1. Please don’t forget about Grant Fuhr, born in Alberta in 1962. Played from 1979 to 2000…..Won 5 Stanley Cups with the Edmonton Oilers…

  3. Thank you for your this important information. I feel really sorry for my sport I LOVE SO MUCH that it has taken so long for this ground breaking information to come out. I was introduce to hockey in a ice area where all the kids were black and all we knew was Willie O’Ree and Grant Fuhr as our role modles. As a current Black Jr. A head coach, ex college and pro player I want to share this information with everyone in the hockey community! Once again EXCELLENT JOB guys!!!

  4. I am glad that someone has put a little light on this rumor. Does anyone know what the jerseys or logos looked like. I am starting a business consisting of all Negro/Black professional league uniforms/paraphenalia. Baseball, basketball and now hockey! Thank you

  5. Thankyou for the uplifting article on the struggles of black hockey players. Their persistance of greatness in the face of evil is a testament of the human spirit.


  6. As a Black man from Rhode Island and living through those painful years of “Montreal Ruin a Bruin on cup day parade” …I’ve not only admired my early Boston “Cheever’s” Badboys and there never ending big game loses to those Canadians from Montreal. But I also for years and even to this day had been laughed at for my love of this game by other brothers, before even knowing this Historic and proud to say additive of what I still call an enjoyable sport to watch…in a cool way now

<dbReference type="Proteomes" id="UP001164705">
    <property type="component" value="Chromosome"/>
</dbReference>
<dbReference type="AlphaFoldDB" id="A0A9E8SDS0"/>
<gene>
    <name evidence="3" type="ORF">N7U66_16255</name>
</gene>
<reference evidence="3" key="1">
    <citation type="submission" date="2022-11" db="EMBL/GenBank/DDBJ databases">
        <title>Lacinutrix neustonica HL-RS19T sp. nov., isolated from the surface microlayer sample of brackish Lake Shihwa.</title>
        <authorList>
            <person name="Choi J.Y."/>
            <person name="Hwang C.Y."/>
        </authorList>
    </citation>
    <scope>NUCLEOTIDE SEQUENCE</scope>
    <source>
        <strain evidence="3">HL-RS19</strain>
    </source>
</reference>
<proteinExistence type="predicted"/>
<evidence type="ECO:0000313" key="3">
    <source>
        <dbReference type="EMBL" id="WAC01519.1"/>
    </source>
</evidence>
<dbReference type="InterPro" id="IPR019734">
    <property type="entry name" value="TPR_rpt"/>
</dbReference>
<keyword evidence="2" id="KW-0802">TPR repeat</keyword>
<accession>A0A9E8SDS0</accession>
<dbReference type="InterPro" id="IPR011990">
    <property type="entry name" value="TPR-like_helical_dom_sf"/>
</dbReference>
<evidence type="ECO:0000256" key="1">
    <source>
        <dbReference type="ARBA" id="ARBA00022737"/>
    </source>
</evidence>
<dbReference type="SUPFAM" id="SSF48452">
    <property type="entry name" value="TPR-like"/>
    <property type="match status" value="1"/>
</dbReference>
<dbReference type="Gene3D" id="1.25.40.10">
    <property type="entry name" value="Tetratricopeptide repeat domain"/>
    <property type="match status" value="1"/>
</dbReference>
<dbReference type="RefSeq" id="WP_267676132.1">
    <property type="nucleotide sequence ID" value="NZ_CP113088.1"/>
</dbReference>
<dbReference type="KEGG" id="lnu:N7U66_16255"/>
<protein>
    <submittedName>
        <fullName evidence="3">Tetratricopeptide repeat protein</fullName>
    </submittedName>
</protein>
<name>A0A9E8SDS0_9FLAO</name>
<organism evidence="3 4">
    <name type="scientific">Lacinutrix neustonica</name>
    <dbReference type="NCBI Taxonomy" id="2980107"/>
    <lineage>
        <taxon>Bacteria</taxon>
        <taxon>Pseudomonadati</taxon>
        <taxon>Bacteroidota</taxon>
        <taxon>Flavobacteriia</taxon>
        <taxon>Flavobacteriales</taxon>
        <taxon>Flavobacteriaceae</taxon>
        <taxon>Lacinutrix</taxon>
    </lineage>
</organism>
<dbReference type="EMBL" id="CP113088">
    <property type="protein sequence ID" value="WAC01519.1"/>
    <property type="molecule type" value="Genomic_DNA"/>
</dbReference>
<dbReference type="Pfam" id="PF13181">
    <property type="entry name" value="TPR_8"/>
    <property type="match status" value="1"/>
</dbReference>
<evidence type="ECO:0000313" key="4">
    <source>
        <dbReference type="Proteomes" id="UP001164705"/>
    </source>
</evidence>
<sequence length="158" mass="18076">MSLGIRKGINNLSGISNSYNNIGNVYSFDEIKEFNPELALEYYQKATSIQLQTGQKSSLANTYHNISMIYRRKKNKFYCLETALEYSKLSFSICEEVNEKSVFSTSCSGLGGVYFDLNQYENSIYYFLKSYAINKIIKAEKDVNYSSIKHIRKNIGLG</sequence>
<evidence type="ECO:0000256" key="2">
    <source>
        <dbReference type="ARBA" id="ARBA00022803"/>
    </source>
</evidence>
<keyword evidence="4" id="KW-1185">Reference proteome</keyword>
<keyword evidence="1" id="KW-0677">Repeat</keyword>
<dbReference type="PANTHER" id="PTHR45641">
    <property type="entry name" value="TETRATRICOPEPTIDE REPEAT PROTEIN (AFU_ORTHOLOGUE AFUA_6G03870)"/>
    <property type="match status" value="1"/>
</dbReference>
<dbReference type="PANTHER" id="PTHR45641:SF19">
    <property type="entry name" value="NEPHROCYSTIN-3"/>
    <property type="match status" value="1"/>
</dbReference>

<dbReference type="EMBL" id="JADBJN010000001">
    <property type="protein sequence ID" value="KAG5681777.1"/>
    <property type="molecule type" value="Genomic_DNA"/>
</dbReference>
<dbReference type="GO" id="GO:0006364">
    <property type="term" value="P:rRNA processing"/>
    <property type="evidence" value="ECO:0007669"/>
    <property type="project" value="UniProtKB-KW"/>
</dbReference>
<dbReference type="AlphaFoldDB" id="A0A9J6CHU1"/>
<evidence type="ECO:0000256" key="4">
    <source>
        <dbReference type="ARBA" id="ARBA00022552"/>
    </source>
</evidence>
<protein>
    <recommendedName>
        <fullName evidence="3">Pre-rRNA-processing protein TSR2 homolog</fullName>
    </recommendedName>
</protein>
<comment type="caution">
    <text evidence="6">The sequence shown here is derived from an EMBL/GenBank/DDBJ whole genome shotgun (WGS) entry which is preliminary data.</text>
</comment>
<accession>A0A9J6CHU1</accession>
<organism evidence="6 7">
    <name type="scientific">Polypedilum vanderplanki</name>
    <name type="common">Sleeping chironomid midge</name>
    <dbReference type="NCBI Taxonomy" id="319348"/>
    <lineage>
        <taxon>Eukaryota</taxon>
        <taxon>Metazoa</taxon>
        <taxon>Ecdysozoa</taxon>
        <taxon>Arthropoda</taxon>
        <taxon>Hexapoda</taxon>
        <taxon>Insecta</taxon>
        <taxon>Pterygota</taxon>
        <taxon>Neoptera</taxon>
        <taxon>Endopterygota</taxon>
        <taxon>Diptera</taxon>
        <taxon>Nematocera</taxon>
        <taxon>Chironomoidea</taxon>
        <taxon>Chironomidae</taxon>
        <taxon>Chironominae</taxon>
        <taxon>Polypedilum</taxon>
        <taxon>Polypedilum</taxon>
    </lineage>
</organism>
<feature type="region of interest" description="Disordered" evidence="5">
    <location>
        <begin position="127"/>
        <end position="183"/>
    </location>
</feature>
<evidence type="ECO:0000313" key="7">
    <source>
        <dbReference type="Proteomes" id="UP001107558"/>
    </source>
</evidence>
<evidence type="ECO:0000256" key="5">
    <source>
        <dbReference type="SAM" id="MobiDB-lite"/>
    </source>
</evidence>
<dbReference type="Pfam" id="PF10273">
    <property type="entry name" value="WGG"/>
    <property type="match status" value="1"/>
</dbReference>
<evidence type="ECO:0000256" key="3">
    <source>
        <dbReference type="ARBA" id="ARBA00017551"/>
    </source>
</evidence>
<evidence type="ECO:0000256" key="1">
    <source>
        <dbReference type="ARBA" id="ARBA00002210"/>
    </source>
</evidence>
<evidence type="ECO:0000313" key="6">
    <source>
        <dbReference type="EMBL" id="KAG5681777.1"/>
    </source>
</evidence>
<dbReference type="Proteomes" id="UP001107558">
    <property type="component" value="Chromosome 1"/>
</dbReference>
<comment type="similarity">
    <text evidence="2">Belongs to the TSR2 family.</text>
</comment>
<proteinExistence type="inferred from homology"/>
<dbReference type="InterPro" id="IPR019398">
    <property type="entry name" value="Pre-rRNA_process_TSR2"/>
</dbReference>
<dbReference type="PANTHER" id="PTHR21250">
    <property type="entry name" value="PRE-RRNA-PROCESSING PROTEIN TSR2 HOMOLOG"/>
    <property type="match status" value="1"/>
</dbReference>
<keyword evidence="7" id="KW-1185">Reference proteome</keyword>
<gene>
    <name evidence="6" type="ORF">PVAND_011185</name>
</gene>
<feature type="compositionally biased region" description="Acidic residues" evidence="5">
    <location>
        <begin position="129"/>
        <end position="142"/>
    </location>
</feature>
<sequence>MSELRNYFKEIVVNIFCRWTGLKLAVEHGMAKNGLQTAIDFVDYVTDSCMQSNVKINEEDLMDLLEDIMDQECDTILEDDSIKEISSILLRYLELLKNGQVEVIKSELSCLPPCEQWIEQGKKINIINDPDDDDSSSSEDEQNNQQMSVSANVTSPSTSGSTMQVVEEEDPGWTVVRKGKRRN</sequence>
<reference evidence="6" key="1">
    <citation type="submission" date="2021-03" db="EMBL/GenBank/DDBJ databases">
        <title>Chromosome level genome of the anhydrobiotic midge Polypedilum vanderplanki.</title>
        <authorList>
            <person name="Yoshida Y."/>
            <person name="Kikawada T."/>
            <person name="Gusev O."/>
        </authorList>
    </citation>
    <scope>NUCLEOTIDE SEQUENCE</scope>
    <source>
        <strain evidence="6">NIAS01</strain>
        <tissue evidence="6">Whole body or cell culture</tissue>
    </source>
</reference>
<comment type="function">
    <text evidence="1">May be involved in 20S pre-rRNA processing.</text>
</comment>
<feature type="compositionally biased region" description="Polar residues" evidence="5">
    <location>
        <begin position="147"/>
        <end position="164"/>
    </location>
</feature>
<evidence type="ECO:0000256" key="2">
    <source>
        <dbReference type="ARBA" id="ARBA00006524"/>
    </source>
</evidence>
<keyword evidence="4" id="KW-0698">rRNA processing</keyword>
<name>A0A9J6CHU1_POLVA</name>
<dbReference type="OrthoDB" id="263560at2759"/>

but as a BIG TIME New York Ranger Fan…

    The Buck won’t stop here…

  7. Another hidden jeweled unearthed. Black Ice will prove to be an oustanding contribution to the history of Blacks in sports. I am looking forward to reading the book.

  8. В частности, были освещены вопросы изъятии земельных участков и иных объектов недвижимости для ?государственных нужд
    Появился портал школы российского частного права.
    Приглашаем всех заинтересованных в образовании, новостях в сфере права, а так же тех, кто заинтересован в повышении своей квалификации!
    Обсуждения, новости, помощь и многое другое!
    проекты 2k
    преподаватели 9x

  9. Hi. Thank you for the excellent article. I was looking up the first web site I had seen on the history of the Nova Scotian Team and the site has been hacked. I won’t even go into my thoughts about that issue. But I am so glad you have written on this important piece of history. I’m sad to see that video is gone. I really wanted to pass it on to the Teachers in my life. Is there anywhere I can get a copy of it please?

    Thank you.